He said Opportunity International had a strong Christian heritage. Their motivation was Jesus, who called on Christians to serve the poor. “People of faith resonate with us because it’s Kingdom on Earth. It’s the Samaritan on the road; it’s Jesus with the hurting,” said Mr Dunn.
“We are careful to not be the benevolent benefactor — it is the locals who make the calls. What we’re doing is growing the size of the pie. My view is everybody can be a winner.”
Sydney Alliance: Working together for the common good
Niall Reid, Moderator of the Synod of New South Wales and the ACT, believes there is one very convincing reason for the Uniting Church to become involved with the Sydney Alliance: it had to.
“Our Synod Vision Statement is ‘Moving with God Transforming Communities’,” said Mr Reid.
“The community has come to us and said, ‘Would you like to help us transform? And we don’t want you to sell God short in the process. We want you to come as a Christian church.’ It was something the Uniting Church couldn’t afford to refuse.”
The Sydney Alliance is an offshoot of the Industrial Areas Movement, a community organising movement which started in Chicago in 1940s.
It already has produced key achievements abroad, including the establishment of the “living wage” in Baltimore 1994, which significantly raised the minimum wage to a level where people could “afford” to work.
During his speech at the December meeting of the Sydney Alliance, Mr Reid further defined his reasons for the Synod’s involvement: “I have realised that together, even with different motivations and agendas, we can change this city, building community and providing opportunities for better, more fulfilling and enriched lives, in which people care about the environment they live in and the people they share it with. I want to be part of that!”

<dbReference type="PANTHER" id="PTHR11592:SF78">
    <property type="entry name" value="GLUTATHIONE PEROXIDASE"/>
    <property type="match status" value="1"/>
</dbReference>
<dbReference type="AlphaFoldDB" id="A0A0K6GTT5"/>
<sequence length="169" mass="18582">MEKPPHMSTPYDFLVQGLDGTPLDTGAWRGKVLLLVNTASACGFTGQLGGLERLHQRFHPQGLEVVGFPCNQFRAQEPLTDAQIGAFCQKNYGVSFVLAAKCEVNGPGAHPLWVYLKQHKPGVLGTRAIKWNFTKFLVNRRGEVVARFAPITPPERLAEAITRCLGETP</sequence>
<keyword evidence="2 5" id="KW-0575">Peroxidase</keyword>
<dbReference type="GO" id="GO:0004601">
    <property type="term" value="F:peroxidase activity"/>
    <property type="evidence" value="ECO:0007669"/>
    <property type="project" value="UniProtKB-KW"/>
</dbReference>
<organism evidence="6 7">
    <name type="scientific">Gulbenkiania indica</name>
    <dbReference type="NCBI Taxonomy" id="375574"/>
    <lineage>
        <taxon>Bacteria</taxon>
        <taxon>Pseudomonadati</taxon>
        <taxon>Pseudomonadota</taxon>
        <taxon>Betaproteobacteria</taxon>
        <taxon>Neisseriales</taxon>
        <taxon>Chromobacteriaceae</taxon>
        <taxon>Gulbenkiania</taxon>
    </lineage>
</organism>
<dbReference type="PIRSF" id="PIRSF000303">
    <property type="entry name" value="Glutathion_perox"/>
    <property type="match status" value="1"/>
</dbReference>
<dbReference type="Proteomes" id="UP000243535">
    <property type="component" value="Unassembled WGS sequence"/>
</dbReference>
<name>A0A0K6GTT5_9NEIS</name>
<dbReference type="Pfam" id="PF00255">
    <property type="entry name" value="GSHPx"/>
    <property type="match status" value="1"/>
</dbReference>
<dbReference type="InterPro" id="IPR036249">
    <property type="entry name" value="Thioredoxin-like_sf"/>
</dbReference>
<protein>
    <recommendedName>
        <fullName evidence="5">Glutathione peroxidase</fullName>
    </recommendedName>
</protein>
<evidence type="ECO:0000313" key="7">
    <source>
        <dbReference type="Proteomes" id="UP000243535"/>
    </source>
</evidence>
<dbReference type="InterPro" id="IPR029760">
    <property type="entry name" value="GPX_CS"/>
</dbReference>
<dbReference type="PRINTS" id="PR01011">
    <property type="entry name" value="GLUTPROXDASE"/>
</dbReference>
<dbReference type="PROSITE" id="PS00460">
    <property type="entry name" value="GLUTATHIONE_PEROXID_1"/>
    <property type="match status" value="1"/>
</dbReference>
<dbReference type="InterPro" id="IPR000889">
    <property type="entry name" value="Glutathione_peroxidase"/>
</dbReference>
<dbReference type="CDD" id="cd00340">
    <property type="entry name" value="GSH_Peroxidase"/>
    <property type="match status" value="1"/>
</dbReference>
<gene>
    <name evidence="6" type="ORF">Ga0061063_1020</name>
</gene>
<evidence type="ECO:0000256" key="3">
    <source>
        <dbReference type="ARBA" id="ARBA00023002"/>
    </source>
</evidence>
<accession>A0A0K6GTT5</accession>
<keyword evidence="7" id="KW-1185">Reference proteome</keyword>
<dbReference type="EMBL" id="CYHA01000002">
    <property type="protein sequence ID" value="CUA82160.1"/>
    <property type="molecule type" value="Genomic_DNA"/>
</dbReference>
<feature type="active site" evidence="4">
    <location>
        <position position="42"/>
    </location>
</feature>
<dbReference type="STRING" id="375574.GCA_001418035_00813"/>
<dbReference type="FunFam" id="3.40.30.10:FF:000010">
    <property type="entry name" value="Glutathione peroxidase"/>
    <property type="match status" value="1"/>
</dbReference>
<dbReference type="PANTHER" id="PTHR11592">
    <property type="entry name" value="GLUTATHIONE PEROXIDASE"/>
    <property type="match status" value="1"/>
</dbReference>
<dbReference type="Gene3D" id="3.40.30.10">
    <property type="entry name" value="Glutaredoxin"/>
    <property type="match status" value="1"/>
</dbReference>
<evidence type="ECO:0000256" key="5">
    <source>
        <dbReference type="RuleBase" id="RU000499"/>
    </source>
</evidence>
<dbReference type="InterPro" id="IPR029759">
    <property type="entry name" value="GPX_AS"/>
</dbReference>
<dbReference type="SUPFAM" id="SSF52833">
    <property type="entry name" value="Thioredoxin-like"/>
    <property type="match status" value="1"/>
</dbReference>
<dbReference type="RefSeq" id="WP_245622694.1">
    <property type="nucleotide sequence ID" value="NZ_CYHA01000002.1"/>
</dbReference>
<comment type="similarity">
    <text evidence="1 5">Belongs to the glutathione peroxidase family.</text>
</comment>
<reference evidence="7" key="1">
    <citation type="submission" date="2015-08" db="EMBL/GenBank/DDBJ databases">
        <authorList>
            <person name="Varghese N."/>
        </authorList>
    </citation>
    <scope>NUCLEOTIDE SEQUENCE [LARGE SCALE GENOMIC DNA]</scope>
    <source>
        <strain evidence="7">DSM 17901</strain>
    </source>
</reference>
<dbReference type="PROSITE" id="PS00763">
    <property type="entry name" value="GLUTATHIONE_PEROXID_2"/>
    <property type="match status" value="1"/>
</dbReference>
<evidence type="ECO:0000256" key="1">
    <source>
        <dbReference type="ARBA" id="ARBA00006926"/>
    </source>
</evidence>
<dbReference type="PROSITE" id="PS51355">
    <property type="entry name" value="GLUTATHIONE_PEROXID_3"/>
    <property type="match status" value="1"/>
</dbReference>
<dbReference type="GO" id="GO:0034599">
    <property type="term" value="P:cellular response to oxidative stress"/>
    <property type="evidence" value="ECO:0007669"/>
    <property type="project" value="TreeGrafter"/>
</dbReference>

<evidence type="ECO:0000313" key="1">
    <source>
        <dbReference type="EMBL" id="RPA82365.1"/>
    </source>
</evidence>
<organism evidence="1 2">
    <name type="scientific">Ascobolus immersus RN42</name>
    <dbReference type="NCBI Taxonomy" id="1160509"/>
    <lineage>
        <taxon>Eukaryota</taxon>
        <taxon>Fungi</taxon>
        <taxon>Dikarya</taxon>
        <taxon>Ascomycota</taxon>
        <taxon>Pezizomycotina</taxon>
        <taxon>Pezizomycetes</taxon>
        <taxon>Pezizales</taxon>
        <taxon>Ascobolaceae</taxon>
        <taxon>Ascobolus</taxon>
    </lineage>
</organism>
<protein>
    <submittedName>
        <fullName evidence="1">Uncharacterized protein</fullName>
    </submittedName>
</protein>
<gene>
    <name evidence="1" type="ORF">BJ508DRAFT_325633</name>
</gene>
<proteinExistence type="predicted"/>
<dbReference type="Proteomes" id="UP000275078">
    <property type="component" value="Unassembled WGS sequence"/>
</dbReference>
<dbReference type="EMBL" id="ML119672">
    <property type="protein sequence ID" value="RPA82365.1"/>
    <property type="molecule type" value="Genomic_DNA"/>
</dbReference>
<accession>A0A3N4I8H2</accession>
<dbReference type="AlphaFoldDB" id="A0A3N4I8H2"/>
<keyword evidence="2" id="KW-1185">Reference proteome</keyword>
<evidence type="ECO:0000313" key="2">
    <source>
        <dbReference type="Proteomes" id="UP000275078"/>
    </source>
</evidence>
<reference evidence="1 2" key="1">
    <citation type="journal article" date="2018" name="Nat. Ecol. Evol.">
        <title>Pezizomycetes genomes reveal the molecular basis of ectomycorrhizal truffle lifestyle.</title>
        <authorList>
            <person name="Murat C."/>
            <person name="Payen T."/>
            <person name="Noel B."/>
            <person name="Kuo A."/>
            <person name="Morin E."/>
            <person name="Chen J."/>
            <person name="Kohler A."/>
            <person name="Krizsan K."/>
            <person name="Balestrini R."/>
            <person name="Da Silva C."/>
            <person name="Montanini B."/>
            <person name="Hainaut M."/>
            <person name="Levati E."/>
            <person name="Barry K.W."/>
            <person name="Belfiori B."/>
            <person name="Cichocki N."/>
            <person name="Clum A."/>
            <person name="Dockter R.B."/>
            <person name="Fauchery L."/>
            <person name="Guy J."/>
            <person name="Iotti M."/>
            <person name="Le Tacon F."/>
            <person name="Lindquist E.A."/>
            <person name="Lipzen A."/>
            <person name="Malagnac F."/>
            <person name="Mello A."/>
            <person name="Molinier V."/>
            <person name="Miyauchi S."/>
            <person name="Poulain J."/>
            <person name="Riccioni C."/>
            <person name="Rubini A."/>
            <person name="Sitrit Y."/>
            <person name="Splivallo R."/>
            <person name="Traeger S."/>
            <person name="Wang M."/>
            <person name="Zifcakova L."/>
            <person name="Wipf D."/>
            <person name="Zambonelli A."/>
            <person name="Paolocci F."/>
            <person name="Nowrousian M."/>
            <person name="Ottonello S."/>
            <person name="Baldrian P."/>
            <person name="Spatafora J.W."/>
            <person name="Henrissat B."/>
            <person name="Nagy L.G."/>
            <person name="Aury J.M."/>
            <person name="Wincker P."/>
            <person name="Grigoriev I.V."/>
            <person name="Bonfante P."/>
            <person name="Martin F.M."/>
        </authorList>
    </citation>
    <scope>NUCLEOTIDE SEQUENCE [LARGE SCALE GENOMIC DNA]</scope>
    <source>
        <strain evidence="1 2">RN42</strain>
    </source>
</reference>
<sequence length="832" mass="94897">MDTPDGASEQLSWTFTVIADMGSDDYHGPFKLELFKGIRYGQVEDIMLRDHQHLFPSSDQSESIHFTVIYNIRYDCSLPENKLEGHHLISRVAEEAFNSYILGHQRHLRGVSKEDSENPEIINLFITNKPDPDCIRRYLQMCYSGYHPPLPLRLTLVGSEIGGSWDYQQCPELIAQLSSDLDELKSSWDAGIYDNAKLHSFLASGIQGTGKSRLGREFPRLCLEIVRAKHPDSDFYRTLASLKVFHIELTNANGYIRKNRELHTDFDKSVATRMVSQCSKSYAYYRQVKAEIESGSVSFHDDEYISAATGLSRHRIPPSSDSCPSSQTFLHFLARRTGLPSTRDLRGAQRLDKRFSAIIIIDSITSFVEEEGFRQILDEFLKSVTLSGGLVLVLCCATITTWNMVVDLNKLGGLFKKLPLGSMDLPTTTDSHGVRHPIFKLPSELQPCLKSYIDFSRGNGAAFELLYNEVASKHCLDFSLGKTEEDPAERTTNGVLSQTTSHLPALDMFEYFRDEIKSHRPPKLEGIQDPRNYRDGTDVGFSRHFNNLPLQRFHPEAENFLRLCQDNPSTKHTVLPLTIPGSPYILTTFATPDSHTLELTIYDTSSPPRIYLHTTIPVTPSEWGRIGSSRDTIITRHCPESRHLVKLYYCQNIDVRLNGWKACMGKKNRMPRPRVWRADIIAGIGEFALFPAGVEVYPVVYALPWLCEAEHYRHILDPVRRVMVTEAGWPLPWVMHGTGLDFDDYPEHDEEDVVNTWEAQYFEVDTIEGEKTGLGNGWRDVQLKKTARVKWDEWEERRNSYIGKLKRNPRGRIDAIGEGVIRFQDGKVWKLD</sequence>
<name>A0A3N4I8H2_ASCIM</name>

Glen Powell, Community Organiser with the Sydney Alliance, said that Sydneysiders took a lot of things for granted that they didn’t like about the city, including public transport, pollution, racism and affordable housing.
“If you have a broad enough alliance you can start to change these things,” he said. “A single church or trade union can’t always do that. An alliance can.”
Community organisations had been in decline, he said, and their relationships had been strained under competition for funds, air time and volunteers. The Sydney Alliance hoped to reverse that cycle, strengthening relationships within and between community organisations and restoring some of their former power.
The idea was to make Sydney a better place by working together to achieve gains that benefited local citizens, he said. Agendas were set through a series of listening sessions.
The Sydney Alliance is scheduled to launch in December 2011. Leadership training sessions are being held four times a year and Uniting Church people are invited to attend.
The Uniting Church is already a core partner of the fledgling alliance, with various bodies including UnitingCare NSW.ACT, Wesley Mission, the Synod of New South Wales and the ACT and some presbyteries already signed up.
Interested people can contact Glen Powell at firstname.lastname@example.org or visit sydneyalliance.org.au.
Dialogue for self discovery
More than a vague intention to get along, interfaith relations is a formal and long-running dialogue that ultimately aims for something quite ambitious: world peace.